board as they wish it or fear it to be, not as it really is. Much of
the time, your opponents will not see the board as you do. A good
Diplomacy player must always step back and look at the game situation
- "The way is in training."
As Musashi frequently emphasizes throughout the book, practice makes
perfect, which is just as applicable to Diplomacy as it is to life.
- "Become acquainted with every art."
The superior player has detailed knowledge of both the standard
rulebook and the house rules of the GameMaster (if any). Learn about the
little tactical nuances that other players may not realize are available.
Cover a supply center and still have a unit available to attack elsewhere,
through use of the prohibition against self-dislodgement or by
causing a beleaguered garrison situation. Send a unit home quickly with a
friendly dislodgement by an ally, followed by a disbandment. Use the
house rules of the GM to your advantage. If the GM has modified the
removal rules in the event that no moves or retreats have been turned in by
a player, pay attention to the differences. There is no feeling
worse than to be asked why you did not try something, after a game is over,
and you can only reply that you did not realize it was possible.
- "Know the ways of all professions."
Being well-rounded may not directly help you in Diplomacy, but it
can't hurt. It may also help you to understand your opponents and to
form a mental model of them, and thus help you in planning operations
- "Distinguish between gain and loss in worldly matters."
Gaining a supply center is not always a good thing. Losing a supply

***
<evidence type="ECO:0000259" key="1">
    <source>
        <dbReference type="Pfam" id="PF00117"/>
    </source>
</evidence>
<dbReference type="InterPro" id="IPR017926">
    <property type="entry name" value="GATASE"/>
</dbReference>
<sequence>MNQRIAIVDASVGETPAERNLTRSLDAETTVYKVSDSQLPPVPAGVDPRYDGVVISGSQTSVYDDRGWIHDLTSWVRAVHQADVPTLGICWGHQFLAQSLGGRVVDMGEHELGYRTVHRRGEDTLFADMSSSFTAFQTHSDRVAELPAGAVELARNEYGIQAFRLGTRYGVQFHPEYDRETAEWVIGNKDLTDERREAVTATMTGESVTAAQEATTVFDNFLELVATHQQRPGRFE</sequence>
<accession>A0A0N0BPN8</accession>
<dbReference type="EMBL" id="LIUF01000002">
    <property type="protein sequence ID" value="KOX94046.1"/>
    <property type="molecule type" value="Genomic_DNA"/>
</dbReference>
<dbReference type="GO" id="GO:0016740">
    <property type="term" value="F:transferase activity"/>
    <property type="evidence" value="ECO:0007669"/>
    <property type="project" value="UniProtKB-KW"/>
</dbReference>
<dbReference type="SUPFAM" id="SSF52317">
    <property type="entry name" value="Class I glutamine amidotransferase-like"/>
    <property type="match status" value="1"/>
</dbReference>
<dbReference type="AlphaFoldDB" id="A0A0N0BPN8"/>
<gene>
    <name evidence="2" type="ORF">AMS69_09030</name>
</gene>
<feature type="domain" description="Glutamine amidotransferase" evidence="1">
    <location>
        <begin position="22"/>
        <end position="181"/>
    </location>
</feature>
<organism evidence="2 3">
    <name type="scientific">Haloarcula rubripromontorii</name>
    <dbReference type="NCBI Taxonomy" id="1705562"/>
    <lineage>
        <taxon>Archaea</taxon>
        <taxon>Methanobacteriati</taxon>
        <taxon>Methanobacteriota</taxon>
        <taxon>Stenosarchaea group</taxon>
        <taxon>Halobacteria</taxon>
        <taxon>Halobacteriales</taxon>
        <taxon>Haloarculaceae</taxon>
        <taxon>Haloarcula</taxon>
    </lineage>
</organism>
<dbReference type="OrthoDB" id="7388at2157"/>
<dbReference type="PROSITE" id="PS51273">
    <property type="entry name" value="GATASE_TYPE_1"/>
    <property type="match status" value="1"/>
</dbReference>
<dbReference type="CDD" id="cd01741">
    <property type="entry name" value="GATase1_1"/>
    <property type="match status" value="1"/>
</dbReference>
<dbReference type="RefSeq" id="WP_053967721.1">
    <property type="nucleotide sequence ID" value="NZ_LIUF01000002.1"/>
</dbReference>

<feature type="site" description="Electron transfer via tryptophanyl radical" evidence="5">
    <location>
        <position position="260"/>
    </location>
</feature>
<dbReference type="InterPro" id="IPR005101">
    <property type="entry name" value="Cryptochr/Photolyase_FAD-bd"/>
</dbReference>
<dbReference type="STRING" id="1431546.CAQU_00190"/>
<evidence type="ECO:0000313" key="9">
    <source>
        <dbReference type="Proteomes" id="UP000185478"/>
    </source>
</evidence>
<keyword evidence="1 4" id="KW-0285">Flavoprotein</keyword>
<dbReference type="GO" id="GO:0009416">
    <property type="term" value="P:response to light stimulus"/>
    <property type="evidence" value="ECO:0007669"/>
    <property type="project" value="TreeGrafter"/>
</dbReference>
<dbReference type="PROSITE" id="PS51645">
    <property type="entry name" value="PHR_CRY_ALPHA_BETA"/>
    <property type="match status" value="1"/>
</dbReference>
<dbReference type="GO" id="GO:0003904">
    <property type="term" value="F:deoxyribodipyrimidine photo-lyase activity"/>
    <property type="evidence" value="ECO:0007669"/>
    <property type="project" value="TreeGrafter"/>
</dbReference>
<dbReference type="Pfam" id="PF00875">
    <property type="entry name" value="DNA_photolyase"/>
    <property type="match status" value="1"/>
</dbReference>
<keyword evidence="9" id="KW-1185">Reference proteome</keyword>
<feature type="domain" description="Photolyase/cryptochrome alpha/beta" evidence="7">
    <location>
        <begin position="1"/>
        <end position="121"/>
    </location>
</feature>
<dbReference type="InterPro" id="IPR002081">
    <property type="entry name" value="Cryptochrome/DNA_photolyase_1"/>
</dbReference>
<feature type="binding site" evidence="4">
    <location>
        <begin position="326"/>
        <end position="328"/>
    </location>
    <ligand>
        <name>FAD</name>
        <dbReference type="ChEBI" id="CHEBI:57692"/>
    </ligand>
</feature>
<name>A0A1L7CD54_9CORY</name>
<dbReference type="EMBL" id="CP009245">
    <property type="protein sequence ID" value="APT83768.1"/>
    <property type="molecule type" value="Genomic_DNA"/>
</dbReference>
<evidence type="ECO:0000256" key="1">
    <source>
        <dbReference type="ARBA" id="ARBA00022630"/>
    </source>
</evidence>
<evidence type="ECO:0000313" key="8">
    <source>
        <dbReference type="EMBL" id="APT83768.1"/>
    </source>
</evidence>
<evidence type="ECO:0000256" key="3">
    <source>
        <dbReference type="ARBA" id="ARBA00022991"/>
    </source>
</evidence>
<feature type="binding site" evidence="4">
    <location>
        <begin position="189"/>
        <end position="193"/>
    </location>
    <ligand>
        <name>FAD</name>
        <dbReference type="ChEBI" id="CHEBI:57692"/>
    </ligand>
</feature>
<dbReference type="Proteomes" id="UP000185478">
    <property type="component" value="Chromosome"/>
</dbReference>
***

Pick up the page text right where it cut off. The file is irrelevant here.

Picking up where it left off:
center is not always bad. Knowing when each of these statements is
applicable can be a great aid in the play of Diplomacy. Knowing to look
beyond the immediate situation on the board and understanding the big
picture is one of the marks of a superior Diplomacy player.
- "Develop intuitive judgement and understanding for everything."
A good Diplomacy player should try to understand what each of the
players are thinking and doing, and relate this to their play, even when
it has nothing directly to do with his particular situation.
- "Perceive those things which cannot be seen."
In Diplomacy, it is vital to understand what is not being said. Is
there something your ally could be talking to you about but is not? The
reason for that omission could affect your survival in the game. Your
ally may be discussing the split of centers in the upcoming campaign,
but neglects to mention the center your enemy will be certain to take
from another player in the coming turn. Perhaps a simple oversight;
perhaps not. You think the center naturally belongs to you, but maybe
your ally feels otherwise, and wants to leave it out of the discussion.
Don't just pay attention to who is talking, either. Lack of
communication by a player may tip you off to a change in policy.
- "Pay attention even to trifles."
Little things can make a big difference. For example, say you are
playing England, and there is a long-standing Russo-Turkish alliance you